Here’s the introduction to a blog post published earlier this morning:
For many parents, there is a certain amount of fear attached to the idea that children ‘know’ how to use the internet, that they ‘speak a different language’ which inhibits adult’s engagement with their kids. Terms which have been coined such as ‘digital natives’ or ‘net generation’, help to perpetuate this idea that every child knows what they are doing online by reason of their age.
A more useful idea has developed from a team at Oxford University: that of the ‘digital resident’ and the ‘digital visitor’ defined more by attitude than by age. ‘Visitors’ use the internet as a tool: go in to complete a task, and leave. ‘Residents’ regard themselves as members of communities that exist online, rather than having access to an online toolbox. I’m most definitely a digital resident, though I’m officially far too old to be a ‘digital native’. But the digital, as Martha Lane Fox quoted in the Dimbleby Lecture in 2015, is no longer optional: “It’s not OK not to understand the internet anymore”.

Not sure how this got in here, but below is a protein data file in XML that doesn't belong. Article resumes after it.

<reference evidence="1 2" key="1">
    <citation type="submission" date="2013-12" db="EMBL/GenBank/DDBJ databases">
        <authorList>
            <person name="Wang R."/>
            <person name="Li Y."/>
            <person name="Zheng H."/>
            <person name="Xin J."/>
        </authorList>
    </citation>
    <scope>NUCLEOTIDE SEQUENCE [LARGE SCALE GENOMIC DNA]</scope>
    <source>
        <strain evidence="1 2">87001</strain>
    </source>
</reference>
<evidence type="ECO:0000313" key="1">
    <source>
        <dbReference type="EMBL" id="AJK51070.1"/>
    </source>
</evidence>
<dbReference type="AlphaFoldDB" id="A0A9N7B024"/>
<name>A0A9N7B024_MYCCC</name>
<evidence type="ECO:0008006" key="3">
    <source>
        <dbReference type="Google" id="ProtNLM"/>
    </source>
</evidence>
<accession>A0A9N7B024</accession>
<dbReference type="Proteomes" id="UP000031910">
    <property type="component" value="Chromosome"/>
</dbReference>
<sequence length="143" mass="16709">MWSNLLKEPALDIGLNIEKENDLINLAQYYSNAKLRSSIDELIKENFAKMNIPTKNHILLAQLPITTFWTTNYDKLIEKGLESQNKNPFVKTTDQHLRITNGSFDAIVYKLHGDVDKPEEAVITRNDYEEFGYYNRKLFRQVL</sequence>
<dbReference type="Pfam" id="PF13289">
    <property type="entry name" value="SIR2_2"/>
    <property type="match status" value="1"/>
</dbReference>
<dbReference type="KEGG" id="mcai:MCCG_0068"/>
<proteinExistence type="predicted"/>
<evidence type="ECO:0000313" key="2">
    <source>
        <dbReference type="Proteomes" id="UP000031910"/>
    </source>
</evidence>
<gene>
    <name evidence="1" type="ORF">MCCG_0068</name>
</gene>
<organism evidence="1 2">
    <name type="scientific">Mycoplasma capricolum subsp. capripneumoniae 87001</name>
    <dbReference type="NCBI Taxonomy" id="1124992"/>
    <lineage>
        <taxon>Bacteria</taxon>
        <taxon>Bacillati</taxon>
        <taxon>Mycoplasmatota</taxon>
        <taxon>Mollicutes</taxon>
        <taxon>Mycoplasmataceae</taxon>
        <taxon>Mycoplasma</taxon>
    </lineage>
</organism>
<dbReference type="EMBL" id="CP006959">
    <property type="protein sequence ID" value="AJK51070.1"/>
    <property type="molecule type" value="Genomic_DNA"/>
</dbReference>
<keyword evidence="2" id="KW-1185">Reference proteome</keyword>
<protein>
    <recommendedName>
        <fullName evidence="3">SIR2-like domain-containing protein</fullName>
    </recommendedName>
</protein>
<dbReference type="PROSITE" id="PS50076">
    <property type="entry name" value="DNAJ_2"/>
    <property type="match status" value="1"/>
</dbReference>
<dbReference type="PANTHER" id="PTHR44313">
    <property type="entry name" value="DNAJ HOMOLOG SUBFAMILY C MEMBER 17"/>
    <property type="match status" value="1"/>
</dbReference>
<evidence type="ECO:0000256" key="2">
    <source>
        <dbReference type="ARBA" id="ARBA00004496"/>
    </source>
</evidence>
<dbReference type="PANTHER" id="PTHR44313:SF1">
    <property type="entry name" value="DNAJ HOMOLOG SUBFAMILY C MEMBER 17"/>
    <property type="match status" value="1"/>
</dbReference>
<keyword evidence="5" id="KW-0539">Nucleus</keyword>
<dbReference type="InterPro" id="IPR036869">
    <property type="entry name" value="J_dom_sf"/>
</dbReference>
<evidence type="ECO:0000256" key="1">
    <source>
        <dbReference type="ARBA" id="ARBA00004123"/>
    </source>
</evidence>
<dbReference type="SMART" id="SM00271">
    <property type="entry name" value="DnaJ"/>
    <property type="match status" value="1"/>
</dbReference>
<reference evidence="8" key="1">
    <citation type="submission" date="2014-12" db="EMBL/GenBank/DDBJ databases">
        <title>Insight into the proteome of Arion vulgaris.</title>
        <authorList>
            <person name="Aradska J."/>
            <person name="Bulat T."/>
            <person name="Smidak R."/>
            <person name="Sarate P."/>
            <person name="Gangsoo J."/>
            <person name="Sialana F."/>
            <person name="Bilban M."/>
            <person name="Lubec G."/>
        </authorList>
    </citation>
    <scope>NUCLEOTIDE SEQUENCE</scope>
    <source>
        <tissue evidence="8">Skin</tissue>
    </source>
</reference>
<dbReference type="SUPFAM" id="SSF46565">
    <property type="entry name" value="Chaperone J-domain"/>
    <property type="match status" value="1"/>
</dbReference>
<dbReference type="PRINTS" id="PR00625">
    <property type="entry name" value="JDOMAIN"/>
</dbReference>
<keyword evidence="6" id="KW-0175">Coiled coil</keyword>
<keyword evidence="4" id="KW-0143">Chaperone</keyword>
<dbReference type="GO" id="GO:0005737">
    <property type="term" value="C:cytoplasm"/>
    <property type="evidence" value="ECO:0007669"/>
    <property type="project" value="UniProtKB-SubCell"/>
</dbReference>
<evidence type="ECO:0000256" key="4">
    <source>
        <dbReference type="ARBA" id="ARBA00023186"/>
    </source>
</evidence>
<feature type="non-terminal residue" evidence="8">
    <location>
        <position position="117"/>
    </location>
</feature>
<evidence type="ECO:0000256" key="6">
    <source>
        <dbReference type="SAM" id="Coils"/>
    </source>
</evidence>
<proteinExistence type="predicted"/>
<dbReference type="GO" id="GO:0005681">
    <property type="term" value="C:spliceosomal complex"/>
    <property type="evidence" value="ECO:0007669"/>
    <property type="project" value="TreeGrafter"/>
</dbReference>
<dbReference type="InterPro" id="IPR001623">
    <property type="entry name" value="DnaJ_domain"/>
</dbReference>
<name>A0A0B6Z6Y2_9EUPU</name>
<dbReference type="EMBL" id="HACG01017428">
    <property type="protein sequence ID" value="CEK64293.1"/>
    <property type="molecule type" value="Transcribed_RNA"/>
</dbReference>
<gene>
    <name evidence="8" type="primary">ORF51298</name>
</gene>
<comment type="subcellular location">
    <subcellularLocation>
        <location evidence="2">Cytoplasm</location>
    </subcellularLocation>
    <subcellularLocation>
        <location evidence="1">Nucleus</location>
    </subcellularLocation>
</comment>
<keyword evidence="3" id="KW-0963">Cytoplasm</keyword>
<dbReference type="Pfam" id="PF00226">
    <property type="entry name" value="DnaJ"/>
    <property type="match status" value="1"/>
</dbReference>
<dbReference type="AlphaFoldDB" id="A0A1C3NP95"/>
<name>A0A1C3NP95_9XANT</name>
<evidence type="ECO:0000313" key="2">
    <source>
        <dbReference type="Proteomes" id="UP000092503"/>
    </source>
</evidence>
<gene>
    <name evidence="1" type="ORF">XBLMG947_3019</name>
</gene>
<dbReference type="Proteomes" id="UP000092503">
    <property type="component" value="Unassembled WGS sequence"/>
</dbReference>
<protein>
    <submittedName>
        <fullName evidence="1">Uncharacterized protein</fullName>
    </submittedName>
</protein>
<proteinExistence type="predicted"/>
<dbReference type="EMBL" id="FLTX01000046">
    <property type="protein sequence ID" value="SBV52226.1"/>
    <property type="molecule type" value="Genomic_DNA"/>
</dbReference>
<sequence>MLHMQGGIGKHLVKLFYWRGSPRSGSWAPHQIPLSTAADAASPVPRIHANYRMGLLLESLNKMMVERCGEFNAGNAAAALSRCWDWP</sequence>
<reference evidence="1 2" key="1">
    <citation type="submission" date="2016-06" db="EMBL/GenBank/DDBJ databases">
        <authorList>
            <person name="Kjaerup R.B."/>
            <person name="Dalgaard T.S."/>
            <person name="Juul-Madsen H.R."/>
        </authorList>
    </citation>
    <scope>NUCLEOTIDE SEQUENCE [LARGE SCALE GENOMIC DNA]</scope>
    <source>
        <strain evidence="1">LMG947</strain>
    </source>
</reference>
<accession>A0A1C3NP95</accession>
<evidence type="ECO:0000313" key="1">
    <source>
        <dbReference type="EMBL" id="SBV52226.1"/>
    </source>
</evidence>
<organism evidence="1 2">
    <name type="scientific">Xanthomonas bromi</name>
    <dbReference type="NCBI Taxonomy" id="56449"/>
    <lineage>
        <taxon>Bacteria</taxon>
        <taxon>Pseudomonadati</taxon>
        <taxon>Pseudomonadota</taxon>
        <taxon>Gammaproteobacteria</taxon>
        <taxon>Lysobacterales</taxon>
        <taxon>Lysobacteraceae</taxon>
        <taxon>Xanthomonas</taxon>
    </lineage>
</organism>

Read full article on Motherland.net
Digiexplorer (not guru), Senior Lecturer in Digital Marketing @ Manchester Metropolitan University. Interested in digital literacy and digital culture in the third sector (especially faith). Author of ‘Raising Children in a Digital Age’, regularly checks hashtag #DigitalParenting.